A report from a round table: ”Reading Promotion in the world: Experiences from Sweden, Netherlands and Iran”
The Institute for Research on the History of Children’s Literature held a roundtable on the subject of “Reading Promotion in the world: Experiences from Sweden, Netherlands and Iran”, with Marianne von Baumgarten – Lindberg, children’s literature expert from Sweden, Marit Törnqvist, Dutch-Swedish illustrator and Hans Christian Andersen Award 2016 nominee and Zohreh Ghaeni, the Read with Me project leader.
This roundtable was held on 9 November 2016 in collaboration with Iran Book House and it was a collateral event of Read with Me conference. In this roundtable, the speakers shared their experiences about reading promotion in their countries: Sweden, Netherlands and Iran.
Marianne Lindberg is an editor and children’s literature expert, founder of the Children’s Book Club in Sweden and she also runs the newspaper Opsis Kalopsis. She has been a member of juries for different awards for children’s literature. Lindberg is a member of the board of the directors of Medieval Museum and a senior advisor in Astrid Lindgren Museum in Stockholm. She has been awarded the gold medal for reading promotion between children by the king of Sweden in 2016.
Marit Törnqvist is a Dutch-Swedish illustrator. In Sweden, she was asked to illustrate Astrid Lindgren’s work and so she gained a large audience outside the Netherlands and Flanders too. She has been nominated for Hans Christian Andersen Award in 2014 and 2016. She is one of the international artists who support Read with Me project. The books “Red Bird”, written by Astrid Lindgren, and “Bigger than a Dream”, written by Jef Aerts, are both illustrated by Marit Törnqvist and the copyright of these books in Iran has been donated to Read with Me project.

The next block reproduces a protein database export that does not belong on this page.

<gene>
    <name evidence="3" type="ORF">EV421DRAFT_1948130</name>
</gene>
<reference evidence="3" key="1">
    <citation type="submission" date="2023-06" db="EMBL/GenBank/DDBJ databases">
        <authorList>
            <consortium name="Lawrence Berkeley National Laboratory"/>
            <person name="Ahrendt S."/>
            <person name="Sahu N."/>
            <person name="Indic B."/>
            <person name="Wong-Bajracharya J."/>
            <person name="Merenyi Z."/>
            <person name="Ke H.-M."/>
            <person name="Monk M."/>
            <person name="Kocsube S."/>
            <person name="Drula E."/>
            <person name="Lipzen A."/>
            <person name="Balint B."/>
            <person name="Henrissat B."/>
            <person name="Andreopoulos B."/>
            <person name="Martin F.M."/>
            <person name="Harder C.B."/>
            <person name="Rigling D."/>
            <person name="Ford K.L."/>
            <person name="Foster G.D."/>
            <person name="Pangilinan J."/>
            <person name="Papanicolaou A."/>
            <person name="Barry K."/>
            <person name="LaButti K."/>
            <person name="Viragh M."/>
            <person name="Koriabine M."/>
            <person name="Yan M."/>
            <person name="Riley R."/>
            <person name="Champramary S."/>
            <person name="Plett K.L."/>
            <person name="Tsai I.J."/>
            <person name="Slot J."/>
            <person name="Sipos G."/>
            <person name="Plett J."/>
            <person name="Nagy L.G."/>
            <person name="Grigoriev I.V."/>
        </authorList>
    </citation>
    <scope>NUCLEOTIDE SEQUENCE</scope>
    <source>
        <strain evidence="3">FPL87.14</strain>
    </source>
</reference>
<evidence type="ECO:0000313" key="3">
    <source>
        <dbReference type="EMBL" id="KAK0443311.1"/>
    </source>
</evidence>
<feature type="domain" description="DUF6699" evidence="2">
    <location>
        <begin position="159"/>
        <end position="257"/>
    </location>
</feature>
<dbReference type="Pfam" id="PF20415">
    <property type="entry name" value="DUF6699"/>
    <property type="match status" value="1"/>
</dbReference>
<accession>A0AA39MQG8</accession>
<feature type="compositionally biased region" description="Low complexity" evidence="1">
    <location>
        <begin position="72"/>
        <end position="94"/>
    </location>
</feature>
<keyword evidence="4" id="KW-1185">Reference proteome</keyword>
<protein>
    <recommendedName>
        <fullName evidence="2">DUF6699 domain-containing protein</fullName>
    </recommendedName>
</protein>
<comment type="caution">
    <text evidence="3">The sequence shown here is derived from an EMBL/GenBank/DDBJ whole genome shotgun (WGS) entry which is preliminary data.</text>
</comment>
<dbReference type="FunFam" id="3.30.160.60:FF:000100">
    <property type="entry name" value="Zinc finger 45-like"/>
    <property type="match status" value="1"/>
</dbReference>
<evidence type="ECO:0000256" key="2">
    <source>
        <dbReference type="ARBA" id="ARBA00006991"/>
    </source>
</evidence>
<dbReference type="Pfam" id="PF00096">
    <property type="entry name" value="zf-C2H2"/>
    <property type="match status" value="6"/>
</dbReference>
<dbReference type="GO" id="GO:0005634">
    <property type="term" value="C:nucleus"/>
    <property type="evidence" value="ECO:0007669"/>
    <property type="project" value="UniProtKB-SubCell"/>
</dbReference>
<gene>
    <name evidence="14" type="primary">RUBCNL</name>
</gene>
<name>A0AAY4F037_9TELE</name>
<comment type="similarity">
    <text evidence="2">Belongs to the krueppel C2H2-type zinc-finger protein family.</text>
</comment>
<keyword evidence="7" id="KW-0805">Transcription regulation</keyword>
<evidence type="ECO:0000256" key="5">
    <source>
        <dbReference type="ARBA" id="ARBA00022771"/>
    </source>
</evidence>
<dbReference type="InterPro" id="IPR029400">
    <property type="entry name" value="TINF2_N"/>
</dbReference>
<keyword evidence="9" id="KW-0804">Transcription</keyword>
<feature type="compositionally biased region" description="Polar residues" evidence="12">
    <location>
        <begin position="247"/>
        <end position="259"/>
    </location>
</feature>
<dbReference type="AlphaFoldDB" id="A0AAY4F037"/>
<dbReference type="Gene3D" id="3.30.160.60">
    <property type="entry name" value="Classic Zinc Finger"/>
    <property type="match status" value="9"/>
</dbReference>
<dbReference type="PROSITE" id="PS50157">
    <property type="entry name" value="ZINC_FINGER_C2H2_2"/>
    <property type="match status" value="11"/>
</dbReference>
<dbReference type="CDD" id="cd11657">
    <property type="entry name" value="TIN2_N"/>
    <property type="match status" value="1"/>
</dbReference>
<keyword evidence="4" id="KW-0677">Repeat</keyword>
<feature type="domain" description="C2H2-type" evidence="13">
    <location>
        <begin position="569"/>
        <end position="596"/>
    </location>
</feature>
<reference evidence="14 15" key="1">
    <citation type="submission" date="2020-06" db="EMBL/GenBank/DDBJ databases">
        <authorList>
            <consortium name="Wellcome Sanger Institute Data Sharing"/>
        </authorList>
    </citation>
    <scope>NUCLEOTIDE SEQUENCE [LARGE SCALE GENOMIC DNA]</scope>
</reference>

Zohreh Ghaeni the head of Read with Me project started this session by the Memory of Touran MirHadi educator, author and researcher in the field of children’s literature. “Before starting this session, I would like to offer my sincere condolences to all friends and attendants in this session. It’s a big loss for everyone who works in this field. We have lost on of the greatest people who have ever worked in this domain but as she always said, we must try to change our grief into big acts,” she said, “I hope that each of us can follow her way with the same quality.”